Director: Brian Taylor
Screenplay: Brian Taylor
Starring: Nicholas Cage, Selma Blair, Lance Henriksen, Anne Winters, Zackary Arthur
Duration: 86 min
BBFC Certification: 15
I’m a parent. I have two wonderful kids who I love and dote on. However, they know how to wind me up – in fact, all kids seem to be able to do this to their parents. I have been pushed to my limit many times, and I am sure that this is familiar to all parents. Thankfully, the overwhelming majority of us would never harm our kids, so we suck it in and get on with it. Mom and Dad is a black comedy that presents (in its own madcap way) with the question of “What If?”
Mom and Dad is the first film written and directed solely by Brian Taylor (who previously wrote and directed the Crank films and Gamer as part of the duo Neveldine & Taylor). The film opens with the typical dysfunctional suburban family – teenage daughter Carly (Anne Winters) resents her parents because they don’t understand her. Her younger brother Joshua (Zackary Arthur) is an ADHD nightmare who tears around the house jettisoning toys everywhere. And then there’s Mom and Dad – Kendall (Selma Blair) who is having a hard time accepting her kids are getting older and no longer need her and Brent (Nicholas Cage) who is in full blown mid-life crisis, bemoaning his lack of energy and enthusiasm.
There are clues that something is wrong, most notably an early scene with a woman driving her car onto some train tracks and leaving it there, the oncoming train smashing the car to bits – but these mostly happen in the background or off camera. Then suddenly, some sort of signal begins to transmit in the static of TVs, messing with the minds of parents. The natural instinct to protect their offspring is replaced by an inescapable urge to kill them.
We follow Carly go about her day at school completely oblivious to what is happening. That is until a horde of parents arrive at the school gates calling for their children, in a scene that recalls the zombie movies of George A. Romero, soon leading to carnage that rivals the infamous church scene from Kingsman: The Secret Service. Carly escapes to her best friend’s house only her to witness her be strangled by her mother. She then realises something is wrong, and rushes home to protect Joshua before her parents get there.
On the surface Mom and Dad is schlocky B movie with a great central concept. However, dig a little deeper and you can see that it is a satire about the cultural divides between generations. Brent is a bored office work who sleeps at his desk, while Kendall is a housewife who gave up her career to bring up the kids. Neither of them really understand their kids, whilst their daughter is typically attached to her phone by an invisible umbilical cord, who sees her parents as lame. Later in the film, Brent’s parents arrive and his father (Lance Henriksen), a Vietnam veteran, shows disdain for his son’s failure to follow him into service.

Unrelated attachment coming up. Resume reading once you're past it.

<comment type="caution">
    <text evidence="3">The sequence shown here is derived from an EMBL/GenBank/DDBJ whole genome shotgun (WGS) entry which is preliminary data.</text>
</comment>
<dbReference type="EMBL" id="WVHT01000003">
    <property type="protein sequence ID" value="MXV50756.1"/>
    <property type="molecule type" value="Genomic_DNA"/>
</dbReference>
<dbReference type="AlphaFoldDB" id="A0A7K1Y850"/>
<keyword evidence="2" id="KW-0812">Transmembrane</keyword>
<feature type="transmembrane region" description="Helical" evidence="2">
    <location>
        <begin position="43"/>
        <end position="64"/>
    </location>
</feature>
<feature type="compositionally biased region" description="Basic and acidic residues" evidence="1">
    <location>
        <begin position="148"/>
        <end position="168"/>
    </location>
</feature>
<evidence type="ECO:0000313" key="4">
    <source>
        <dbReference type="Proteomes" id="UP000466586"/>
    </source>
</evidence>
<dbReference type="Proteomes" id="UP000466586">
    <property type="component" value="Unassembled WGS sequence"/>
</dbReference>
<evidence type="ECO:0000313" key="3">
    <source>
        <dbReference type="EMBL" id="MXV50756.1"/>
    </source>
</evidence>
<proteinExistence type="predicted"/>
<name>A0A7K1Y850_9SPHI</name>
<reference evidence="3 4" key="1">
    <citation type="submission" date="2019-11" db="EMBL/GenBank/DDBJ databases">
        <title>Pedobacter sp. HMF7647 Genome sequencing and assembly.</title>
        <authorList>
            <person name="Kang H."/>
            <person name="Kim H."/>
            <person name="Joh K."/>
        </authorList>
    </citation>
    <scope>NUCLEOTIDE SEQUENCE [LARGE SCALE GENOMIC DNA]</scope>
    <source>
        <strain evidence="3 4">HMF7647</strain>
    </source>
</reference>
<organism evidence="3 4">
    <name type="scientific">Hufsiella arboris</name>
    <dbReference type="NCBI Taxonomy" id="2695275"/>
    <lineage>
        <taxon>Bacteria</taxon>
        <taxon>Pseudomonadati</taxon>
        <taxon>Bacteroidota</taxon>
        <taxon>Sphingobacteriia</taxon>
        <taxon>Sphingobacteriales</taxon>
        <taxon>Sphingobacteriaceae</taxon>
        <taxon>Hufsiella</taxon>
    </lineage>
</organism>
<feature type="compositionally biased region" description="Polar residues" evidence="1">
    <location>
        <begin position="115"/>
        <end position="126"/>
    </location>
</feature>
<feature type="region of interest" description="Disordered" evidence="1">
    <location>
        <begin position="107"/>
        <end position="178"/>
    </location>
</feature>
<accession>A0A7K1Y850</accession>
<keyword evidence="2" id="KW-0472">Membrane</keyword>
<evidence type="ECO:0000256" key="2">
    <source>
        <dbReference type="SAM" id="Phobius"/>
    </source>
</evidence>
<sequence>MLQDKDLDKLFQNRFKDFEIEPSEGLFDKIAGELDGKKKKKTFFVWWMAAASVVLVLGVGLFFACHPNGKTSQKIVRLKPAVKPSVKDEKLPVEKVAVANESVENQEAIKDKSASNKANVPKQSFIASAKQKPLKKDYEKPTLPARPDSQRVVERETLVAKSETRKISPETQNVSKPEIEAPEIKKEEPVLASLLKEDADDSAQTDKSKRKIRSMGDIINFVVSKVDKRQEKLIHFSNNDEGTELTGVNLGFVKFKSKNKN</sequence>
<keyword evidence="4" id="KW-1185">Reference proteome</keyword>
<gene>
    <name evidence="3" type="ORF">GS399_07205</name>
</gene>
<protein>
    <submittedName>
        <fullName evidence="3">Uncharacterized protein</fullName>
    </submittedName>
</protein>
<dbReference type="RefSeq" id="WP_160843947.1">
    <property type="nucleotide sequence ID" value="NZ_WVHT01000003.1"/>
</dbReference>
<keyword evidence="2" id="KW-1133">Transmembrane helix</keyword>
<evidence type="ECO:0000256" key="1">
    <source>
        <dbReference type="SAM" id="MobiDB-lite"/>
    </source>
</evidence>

Cage is obviously the star here and it’s clear that Taylor has written the script with him in mind, meaning that most of the other characters are woefully underwritten. He especially seems to have problem writing female characters, although both Blair and Winters do wonderfully with what they are given – but don’t get me started on the Chinese housekeeper, a character so offensively stereotypical she could have stepped out of a 1970s British sitcom.
But back to Cage – an actor so over the top that many directors have tried to reign him in, but Taylor has obviously told him to just go for it. So what you get his quite possibly the most batshit crazy performance he has ever committed to celluloid. Case in point – during a flashback, Brent buys a pool table which we see him putting together and then painstakingly adjust to get it perfectly level. When Kendall questions him about the need for a man cave, Brent picks up a sledgehammer and destroys the table in a display of extreme rage. Performed by any other actor, the scene would just come across as nonsensical, but with Cage dialling up the insanity level to 11 you just go with it.
Brian Taylor is famous for his high octane action movies, such as the aforementioned Crank films and Ghost Rider: Spirit of Vengeance, and he brings his established approach to Mom and Dad – kinetic cuts, extreme angles, a stylised retro 70s credit sequence and an overbearing pounding dubstep soundtrack. And how many times do we need to see the same sequence of a gurning teenage Brent having sex with a topless girl in a Trans-Am whilst performing burnouts? If Taylor was trying to make an effective horror film, he has largely failed due to his decision to not tame is excessive directorial style. That being said, there are some truly disturbing images throughout the film.
Although I feel the central concept is wasted, I would still recommend Mom and Dad to fans of dark horror comedies. Just prepare yourself for a film that is coming headlong at you at 200 mph, with Nicolas Cage hanging out of the driver’s window chugging can after can of Red Bull. Subtle? Not this film …
Mom and Dad is released on Blu-ray and DVD by Universal Pictures